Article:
John Garner

mPEG-PCL used for targeted dexamethasone delivery to inflamed joints as part of arthritis treatment research.

Blog Post created by John Garner on Sep 23, 2016

PolySciTech division of Akina, Inc. ( provides a wide array of biodegradable block copolymers including mPEG-PCL. Arthritis is a highly prevalent immune disorder which leads to joint destruction. It can be treated with anti-inflammatory agents, such as dexamethasone (a steroidal anti-inflammatory), but systemic application of this drug can lead to side-effects. Injecting the drug locally into joints is problematic as more than one joint may be affected by arthritis. Recently, mPEG-PCL was utilized to generate dexamethasone micelles and injected into an arthritic rat model intravenously. As part of inflammatory process, the vasculature around inflamed tissue becomes very ‘leaky’ and allows for easy passage of nanoparticles into inflamed tissue. This process allowed for preferential uptake of the mPEG-PCL nanoparticles into the inflamed arthritic tissue where the dexamethasone served to reduce inflammation and tissue damage. This targeted delivery allows for treatment of multiple joints from one injection and prevents side effects. This research holds promise for improved arthritis treatment. Read more: Wang, Qin, Jiayu Jiang, Wenfei Chen, Hao Jiang, Zhirong Zhang, and Xun Sun. "Targeted delivery of low-dose dexamethasone using PCL–PEG micelles for effective treatment of rheumatoid arthritis." Journal of Controlled Release 230 (2016): 64-72.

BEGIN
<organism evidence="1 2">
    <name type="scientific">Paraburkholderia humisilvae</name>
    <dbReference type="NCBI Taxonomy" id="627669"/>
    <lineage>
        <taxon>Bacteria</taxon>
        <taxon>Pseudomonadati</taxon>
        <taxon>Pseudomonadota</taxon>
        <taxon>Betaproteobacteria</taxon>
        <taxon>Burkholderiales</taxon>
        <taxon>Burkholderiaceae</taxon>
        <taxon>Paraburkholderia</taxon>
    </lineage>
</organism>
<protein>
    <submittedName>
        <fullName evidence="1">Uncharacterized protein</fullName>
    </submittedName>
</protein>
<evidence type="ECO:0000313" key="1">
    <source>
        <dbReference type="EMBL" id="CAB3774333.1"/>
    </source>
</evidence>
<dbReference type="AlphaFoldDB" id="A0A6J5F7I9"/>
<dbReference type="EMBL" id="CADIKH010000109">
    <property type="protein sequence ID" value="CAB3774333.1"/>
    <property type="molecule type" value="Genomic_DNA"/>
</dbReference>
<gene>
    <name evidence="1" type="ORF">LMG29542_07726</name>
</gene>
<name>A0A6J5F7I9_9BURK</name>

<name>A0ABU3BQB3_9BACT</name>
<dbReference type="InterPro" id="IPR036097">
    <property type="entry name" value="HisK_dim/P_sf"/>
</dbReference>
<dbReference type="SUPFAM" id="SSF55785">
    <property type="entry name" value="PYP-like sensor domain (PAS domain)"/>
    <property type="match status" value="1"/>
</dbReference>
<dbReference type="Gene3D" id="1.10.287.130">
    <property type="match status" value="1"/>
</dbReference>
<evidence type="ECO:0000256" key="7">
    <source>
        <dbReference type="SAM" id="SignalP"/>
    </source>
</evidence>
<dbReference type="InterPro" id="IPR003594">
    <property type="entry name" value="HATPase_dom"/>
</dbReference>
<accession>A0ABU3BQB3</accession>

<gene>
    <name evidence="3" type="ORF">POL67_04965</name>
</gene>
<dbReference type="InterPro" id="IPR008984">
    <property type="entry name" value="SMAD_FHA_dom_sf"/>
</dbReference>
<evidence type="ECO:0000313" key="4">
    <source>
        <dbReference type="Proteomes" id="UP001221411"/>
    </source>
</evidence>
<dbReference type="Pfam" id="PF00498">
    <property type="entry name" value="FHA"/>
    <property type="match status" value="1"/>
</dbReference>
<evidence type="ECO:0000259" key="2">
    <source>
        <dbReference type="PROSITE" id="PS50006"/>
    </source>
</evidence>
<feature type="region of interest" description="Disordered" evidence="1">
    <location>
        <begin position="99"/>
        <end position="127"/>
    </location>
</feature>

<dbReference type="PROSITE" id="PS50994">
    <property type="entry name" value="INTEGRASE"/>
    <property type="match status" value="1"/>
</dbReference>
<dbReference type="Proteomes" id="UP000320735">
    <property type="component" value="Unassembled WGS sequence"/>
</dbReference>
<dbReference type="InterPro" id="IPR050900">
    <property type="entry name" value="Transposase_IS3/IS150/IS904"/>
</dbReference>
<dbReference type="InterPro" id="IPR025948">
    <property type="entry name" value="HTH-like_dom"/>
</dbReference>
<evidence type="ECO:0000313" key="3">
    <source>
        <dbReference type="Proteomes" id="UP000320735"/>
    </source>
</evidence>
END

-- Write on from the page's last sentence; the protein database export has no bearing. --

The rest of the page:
“Abstract: Glucocorticoid (GC) is the cornerstone therapy of rheumatoid arthritis, but high doses are associated with serious adverse effects. In an effort to improve the efficacy of low-dose GC therapy, we developed a micelle system for targeted delivery to inflamed joints and validated the approach in a rat model of arthritis. Micelles loaded with dexamethasone (Dex) self-assembled from the amphipathic poly (ethylene glycol)-block–poly (εcaprolactone) (PCL–PEG) polymer via film dispersion, and they were injected intravenously at a dose of only 0.8 mg/kg into rats with adjuvant-induced arthritis. The micelles persisted for a relatively long time in the circulation, and they accumulated preferentially in inflamed joints. Micelle-delivered Dex potently reduced joint swelling, bone erosion, and inflammatory cytokine expression in both joint tissue and serum. PCL–PEG micelles caused only moderate adverse effects on body weight, lymphocyte count and blood glucose concentration, and they weakly activated the host complement system. These results suggest that encapsulating Dex in PCL–PEG micelles may allow for safe and effective low-dose GC therapy targeting inflammatory disorders. Keywords: rheumatoid arthritis; PCL–PEG; Dexamethasone; Side effect”

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